Tur, Salih
June 2008
Ekev Academic Review;Summer2008, Vol. 12 Issue 36, p351
Academic Journal
The use of mythology in Contemporary Arabic Poetry first appeared as a result of the attempts to develop the contents of the Arabic Poetry towards the second half of the 19th century. The socio-politic developments in the Arabic world following the Second World War constitute a turning point in the Arabic Literature. The anger caused by the lost of some Arabic lands is especially reflected in the young poets. These poets consider the condition of Arabic world as a "death" state; however, they compare it to the death state of the nature which is always reborn. Consequently, a new movement called "Tammoz Poets" that connects the belief that the Arabic world will be reborn and the myths symbolizing the rebirth of nature in the Sumerian, Egyptian and Greek Mythologies is born and takes its name from the Sumerian Myth of Tammoz. This Poetry movement uses various myths in the poems and assigns new meanings to these old myths in order to affect people and to pass their intended messages, and uses various figures from the Arabic culture and folklore to create different symbols.


Related Articles

  • POETIC JUSTICE, LEGAL JUSTICE.  // Legal Studies Forum;2007, Vol. 31 Issue 1, p29 

    The article talks about the idea of justice in poetry and law. The author uses the language of myth in referring to the topic. He mentions Philoctetes, the follower of Heracles and whose story is most eloquently told in the play by Sophocles. He aims to make the connection between Philoctetes...

  • FLASH!!! Lightning Lore. Henes, Donna // Appleseeds;Dec2007, Vol. 10 Issue 4, p18 

    The article focuses on several myths attached to lightning. The Egyptians believed that their god Seth created lightning with a spear made of iron. According to the Hittites, their weather god held a hammer in one hand and shook a bunch of lightning bolts in the other. In Greek mythology, Zeus,...

  • FROM OUR ReADeRS. FULLER, CAROLINE // Calliope;Nov/Dec2012, Vol. 23 Issue 3, p44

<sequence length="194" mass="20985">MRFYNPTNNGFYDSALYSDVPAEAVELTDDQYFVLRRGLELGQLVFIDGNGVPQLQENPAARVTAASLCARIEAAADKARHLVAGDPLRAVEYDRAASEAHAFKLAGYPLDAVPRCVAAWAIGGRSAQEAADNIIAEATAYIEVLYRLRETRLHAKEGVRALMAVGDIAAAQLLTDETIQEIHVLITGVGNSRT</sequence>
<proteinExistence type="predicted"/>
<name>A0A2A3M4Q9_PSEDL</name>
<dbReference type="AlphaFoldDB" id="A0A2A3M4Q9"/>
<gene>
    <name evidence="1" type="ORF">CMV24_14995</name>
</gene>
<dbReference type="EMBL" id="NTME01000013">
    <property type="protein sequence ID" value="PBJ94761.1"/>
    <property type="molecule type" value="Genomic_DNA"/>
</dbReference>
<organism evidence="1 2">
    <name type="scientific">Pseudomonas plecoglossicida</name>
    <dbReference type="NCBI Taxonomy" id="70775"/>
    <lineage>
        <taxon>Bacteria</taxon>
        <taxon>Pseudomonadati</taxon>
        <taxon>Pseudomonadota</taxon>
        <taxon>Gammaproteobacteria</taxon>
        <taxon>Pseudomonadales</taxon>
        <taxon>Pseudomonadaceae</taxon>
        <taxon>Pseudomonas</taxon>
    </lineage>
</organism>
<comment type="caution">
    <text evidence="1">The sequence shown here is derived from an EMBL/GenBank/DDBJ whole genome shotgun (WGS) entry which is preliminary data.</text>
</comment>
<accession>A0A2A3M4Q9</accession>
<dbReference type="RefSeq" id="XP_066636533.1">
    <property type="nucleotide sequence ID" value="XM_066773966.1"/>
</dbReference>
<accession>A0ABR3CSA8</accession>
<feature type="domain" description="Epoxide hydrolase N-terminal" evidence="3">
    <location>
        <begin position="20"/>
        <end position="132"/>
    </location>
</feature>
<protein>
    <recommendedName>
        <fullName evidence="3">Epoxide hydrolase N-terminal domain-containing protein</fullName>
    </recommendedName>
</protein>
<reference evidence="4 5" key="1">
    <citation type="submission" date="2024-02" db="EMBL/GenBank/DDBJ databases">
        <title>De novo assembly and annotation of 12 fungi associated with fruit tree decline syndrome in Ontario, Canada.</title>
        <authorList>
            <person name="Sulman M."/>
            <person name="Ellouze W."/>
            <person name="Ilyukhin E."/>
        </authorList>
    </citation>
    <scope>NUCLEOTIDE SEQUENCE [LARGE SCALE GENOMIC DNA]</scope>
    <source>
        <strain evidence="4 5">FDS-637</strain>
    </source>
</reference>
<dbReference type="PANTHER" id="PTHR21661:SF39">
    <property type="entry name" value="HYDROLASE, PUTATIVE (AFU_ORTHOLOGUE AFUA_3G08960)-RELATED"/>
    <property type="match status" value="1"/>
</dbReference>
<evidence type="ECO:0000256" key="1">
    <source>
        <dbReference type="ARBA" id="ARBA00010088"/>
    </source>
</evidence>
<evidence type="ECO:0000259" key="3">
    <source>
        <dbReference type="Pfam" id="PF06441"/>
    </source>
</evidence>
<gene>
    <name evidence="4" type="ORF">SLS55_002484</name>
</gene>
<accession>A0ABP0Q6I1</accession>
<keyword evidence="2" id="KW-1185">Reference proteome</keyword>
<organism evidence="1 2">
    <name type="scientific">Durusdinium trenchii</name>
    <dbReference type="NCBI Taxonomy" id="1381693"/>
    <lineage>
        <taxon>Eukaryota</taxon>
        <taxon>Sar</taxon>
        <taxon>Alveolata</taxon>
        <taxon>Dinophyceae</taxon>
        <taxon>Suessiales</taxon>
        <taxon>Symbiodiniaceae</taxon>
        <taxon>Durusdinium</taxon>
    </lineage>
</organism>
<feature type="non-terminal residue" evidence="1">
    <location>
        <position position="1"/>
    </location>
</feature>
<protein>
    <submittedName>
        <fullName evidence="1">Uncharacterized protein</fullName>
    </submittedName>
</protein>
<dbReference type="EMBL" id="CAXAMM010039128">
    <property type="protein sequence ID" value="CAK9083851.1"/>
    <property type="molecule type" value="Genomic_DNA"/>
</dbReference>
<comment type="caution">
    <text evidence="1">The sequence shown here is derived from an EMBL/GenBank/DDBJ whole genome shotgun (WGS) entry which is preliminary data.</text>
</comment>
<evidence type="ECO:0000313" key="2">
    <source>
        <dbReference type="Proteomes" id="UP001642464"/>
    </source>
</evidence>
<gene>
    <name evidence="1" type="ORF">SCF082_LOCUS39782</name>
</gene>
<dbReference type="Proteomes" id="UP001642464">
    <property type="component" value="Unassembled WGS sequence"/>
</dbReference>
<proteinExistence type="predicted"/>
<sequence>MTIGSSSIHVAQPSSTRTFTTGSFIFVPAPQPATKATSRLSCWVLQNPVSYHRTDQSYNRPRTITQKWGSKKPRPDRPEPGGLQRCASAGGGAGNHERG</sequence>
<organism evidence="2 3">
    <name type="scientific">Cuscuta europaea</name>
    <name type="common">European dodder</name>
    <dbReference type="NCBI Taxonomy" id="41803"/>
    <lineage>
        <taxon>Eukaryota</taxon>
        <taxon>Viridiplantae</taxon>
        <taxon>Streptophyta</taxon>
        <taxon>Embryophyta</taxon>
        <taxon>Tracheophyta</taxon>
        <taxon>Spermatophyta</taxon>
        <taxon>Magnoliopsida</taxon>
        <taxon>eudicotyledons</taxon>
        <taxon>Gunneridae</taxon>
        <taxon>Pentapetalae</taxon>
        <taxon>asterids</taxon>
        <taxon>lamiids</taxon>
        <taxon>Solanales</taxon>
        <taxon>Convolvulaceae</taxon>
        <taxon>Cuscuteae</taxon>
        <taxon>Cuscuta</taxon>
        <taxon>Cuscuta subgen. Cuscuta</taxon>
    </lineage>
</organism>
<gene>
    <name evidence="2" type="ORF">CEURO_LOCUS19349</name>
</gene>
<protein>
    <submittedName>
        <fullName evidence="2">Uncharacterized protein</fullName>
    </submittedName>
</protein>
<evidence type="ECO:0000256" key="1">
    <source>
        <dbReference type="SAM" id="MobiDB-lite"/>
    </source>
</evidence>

The article presents a tale in Greek mythology concerning Chrysilla.

  • Textual Poeticality: A New Aesthetic Perspective of Poetic Imagination. Ababneh, Sami M. // Arab Journal for the Humanities;Winter2008, Vol. 26 Issue 101, p252 

    This paper aims at scrutinizing the properties of the progress and renewal in some contemporary poetic writings, in Qasem Hadad and Ameen Saleh's AlJawashen, Adonis' Al-Kitab, and Rif'at Sallam's Ishraqat. This paper also shows the shift in literary forms caused by some Arab poets' acquaintance...

  • SAÄ°D PAÅžA'NIN KASÄ°DE-Ä° BÃœRDE TAHMÄ°SÄ°. SAK, Vesile ALBAYRAK // Electronic Turkish Studies;Summer2013, Vol. 8 Issue 9, p523 

    Cahiliye Age's poem kaside is the first and the most radical verse type of Arabic Poetry, has rooted till the 5th century BC which consists of the most brillant age of Arabic Literature. Kaside has experienced so many changes until it takes place into our literature by starting from its first...

  • Ali Sidki AbdelGader. Auerbach, Michael P. // Ali Sidki AbdelGader;2009, p1 

    A biography of Libyan poet and broadcast personality Ali Sidki AbdelGader is presented. Born in Tripoli, Libya in 1924, AbdelGader trained and practiced as an attorney for more than 40 years. He claims to have become interested in poetry as a result of his mother reading to him during Ramadan....

  • Iraqi Poets in Western Exile. Altoma, Salih J. // World Literature Today;Oct-Dec2003, Vol. 77 Issue 3/4, p37 

    Describes the poetic writings of Iraqi poets who found refuge in the West after the 1991 Gulf War. Impressions of scholar, Arabist and poet Herbert Mason on the annual Mirbad Poetry Festival in Baghdad, Iraq; Tasks of exiled Iraqi poets in the re-creation of Arab poetry; Examples of poetic...

  • THE HUNTER. Thomas, Vanessa // Astronomy;Feb2004, Vol. 32 Issue 2, p75 

    Perhaps the most recognizable constellation, Orion is familiar even to the most casual astronomers. The appearance of a hunter is unmistakable: a group of stars forming a head, four bright quadrilateral stars marking shoulders and knees, three aligned stars constructing his belt, a fainter line...

  • Patti Lechman.  // Fiberarts;Summer94, Vol. 21 Issue 1, p28 

    The article deals with the artworks of artist Patti Lechman. According to Lechman, her artworks represented a life spirit which is why Hindu, Egyptian, Greek and African mythologies, are strongly evident in her works. She wants her works to celebrate those ideas and the commonalities of people...


Read the Article


Sorry, but this item is not currently available from your library.

Try another library?
Sign out of this library

Other Topics